Offering Fine Advice Since 2007

Offering Fine Advice Since 2007
Illustration by Jack Unruh

Q: Last year I was attacked by a persistent and ornery mockingbird guarding her nest. It was a tricky situation because I was trying to protect a take-home plate of homemade enchiladas and borracho beans from some generous parents for teacher appreciation week. The good news is that after all my years of being a native Texan, I finally experienced an official rite of passage: being attacked by a mockingbird. Are there any other things you consider to be Texan rites of passage?

Rebekah Kern
, Austin

A: Getting dive-bombed by an unruly mockingbird is a fairly obscure Texan rite of passage, often overshadowed by more-celebrated rituals such as learning to ride a horse or eating one’s first corny dog at the state fair. Yet it is a sacred tradition nonetheless, and the Texanist is pleased you have brought it up. Roy Bedichek, in his book Adventures With a Texas Naturalist , described the encounter thusly: “Like a silver arrow from the bow of some high-stationed archer, down darted the mockingbird upon the incautious intruder.” Like it or not, most Texans will at one time or another know this harrowing experience firsthand—the chirpy song belying an imminent attack, the violent swoop of the fowl as it zeroes in, the cloudburst of pecks to the noggin. Nevertheless, there is something enriching about such an episode. To begin with, the mockingbird is, as of 1927, the official state bird, and any sort of physical encounter with our sanctioned heraldry is to be revered, if not enjoyed. (In choosing the mockingbird, the Fortieth Legislature applauded the creature for being “a fighter for the protection of his home, falling, if need be, in its defense, like any true Texan.”) Second, as those who study them have recently discovered, mockingbirds are capable of distinguishing between individual humans, meaning that you were chosen for some reason unique to yourself (probably the beans). As for similarly obscure and unpleasant Texan rites of passage, well, there is the requisite first in-the-face squirt of blood from the eye of a horny toad; the first fall into a stand of prickly pear; and the first time getting bucked off a goat, bull, horse, or sweetheart—all of which do their part to bring us into full Texanhood.

 

Q: Is there any rhyme or reason to the numbering system used to designate Texas’s great farm-to-market roads? Also, where is FM 1? What is the highest-numbered FM road, and where is it located?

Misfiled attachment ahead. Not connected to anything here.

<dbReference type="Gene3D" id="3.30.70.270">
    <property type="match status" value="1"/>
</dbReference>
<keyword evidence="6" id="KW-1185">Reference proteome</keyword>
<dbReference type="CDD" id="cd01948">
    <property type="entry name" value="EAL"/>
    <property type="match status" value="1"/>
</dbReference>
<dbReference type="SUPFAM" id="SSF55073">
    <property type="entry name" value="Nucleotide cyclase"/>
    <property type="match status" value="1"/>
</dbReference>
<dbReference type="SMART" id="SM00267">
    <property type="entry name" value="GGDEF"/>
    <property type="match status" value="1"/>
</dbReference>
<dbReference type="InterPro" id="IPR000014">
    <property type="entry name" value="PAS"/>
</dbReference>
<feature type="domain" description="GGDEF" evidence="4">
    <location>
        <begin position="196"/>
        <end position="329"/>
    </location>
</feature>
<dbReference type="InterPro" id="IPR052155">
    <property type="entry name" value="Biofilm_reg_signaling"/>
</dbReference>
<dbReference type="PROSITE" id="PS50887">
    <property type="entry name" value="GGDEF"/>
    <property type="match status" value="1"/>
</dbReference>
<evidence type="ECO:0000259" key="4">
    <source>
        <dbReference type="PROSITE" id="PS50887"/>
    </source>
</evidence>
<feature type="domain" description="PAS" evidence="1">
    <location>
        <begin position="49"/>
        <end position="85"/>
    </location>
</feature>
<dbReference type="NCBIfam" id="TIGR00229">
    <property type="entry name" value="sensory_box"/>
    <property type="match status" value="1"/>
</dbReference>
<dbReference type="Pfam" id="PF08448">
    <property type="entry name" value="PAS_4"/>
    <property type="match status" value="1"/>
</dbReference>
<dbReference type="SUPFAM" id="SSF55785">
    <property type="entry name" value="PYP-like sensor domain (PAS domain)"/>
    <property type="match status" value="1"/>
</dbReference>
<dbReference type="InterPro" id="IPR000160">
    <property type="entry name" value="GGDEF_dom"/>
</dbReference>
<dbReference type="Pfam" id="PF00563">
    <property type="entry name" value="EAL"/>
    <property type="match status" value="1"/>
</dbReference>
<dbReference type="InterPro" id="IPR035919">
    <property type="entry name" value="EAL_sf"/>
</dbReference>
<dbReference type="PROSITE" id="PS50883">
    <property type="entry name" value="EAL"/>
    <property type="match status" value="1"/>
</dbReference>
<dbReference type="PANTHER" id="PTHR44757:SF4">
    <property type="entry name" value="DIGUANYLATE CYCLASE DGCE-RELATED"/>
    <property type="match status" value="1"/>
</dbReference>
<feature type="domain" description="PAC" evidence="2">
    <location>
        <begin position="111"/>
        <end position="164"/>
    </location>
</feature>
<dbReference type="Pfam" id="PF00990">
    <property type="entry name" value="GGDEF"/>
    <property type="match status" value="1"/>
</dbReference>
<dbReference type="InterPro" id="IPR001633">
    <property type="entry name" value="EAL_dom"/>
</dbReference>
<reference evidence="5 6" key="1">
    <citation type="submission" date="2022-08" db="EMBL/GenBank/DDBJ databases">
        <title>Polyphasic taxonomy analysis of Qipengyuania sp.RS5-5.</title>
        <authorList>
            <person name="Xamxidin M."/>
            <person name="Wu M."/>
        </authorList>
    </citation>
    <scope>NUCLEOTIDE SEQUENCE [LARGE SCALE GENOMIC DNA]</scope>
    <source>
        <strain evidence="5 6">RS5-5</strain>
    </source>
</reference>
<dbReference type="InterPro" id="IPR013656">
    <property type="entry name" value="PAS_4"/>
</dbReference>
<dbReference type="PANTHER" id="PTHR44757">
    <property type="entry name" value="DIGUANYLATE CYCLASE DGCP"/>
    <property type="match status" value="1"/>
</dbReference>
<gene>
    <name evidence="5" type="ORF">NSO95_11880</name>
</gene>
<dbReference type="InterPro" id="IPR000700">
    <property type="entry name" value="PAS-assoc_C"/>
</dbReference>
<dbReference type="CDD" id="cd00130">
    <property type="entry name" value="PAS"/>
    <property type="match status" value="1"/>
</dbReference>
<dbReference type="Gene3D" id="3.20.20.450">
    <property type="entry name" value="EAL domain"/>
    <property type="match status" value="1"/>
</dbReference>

Louis Dunham III
, Tomball

A: Start the clock: Sort of. In San Augustine and Sabine counties. Farm-to-Market 3549, in Rockwall County. Stop the clock and give the Texanist his prize, which he will share with his friend Penny at the Texas Department of Transportation, whom he called to get these answers. Penny also told the Texanist that the department keeps a list of all the roads in a “black book” and that when it’s time to name a new road, it just goes to the next number, although the locals sometimes have special requests, which are considered. And just in case you’re wondering if a person could drive to the moon if all the farm-to-market roads in the state were strung together, the answer is no. The 37,916 total centerline miles of our FM roadways would leave you about 200,000 miles short. Again, credit for that info goes to Penny, who also filled the Texanist in on what the deal is with ranch-to-market roads. The general but much-violated rule of thumb is that RMs belong west and FMs east of U.S. 281. What’s the shortest FM road? That would be Crosby County’s FM 122, which stretches for a mere .13 mile. And what’s the longest? FM 168 in the Panhandle, which will roll up nearly 140 miles on the odometer. The best for driving? The Texanist himself will field that one: 165 in the Hill Country, 170 in Big Bend, 139 in East Texas, and just about any one on which he finds himself on a pretty day with the windows rolled down.

 

Q: My son, who will start high school next year, plans to pursue lacrosse full-time, forgoing football altogether. He’ll be attending the same school where I was the starting quarterback for two years. Should I try to change his mind, or do I have to get on board the lacrosse train?

Name Withheld

A: All aboard! It seems the great Texas lacrosse revolution has no end in sight, although it remains unsanctioned by the University Interscholastic League, the organization that oversees interschool extracurricular athletic (as well as music and academic) competitions. Football, for now and probably evermore, still reigns. That said, your situation is unique, and the Texanist understands where you are coming from, having known some starting QBs himself. Still, he advises you not to intervene too strongly. It’s a proven fact that chips off the ol’ block are a naturally occurring phenomenon and cannot be manually sculpted. Your boy’s interest in the pigskin would be compelled, not natural, which would inevitably lead to an unsatisfactory 60 to 75 percent level of “giving”—far less, as you well know, than the required minimum of 110 percent.

 

Q: Last week, I was driving from Houston to Austin and stopped at a convenience store to get a spit cup, and they charged me fifteen cents for it. Fifteen cents! For an empty paper cup! Isn’t there something in the state constitution barring such a charge? And if there isn’t, shouldn’t there be? This is still Texas, isn’t it?

Name Withheld

A: The Texanist understands the enjoyment one gets from stuffing a big pinch of tobacco into one’s mouth while tooling along between point A and point B. He knows just as well the extreme panic of having a voluminous mouthful of tobacco juice with no good receptacle in which to expel it. The greedy, low-down scoundrel who would charge for a disposable makeshift paper spittoon is the same sort who charges for the likes of chips and

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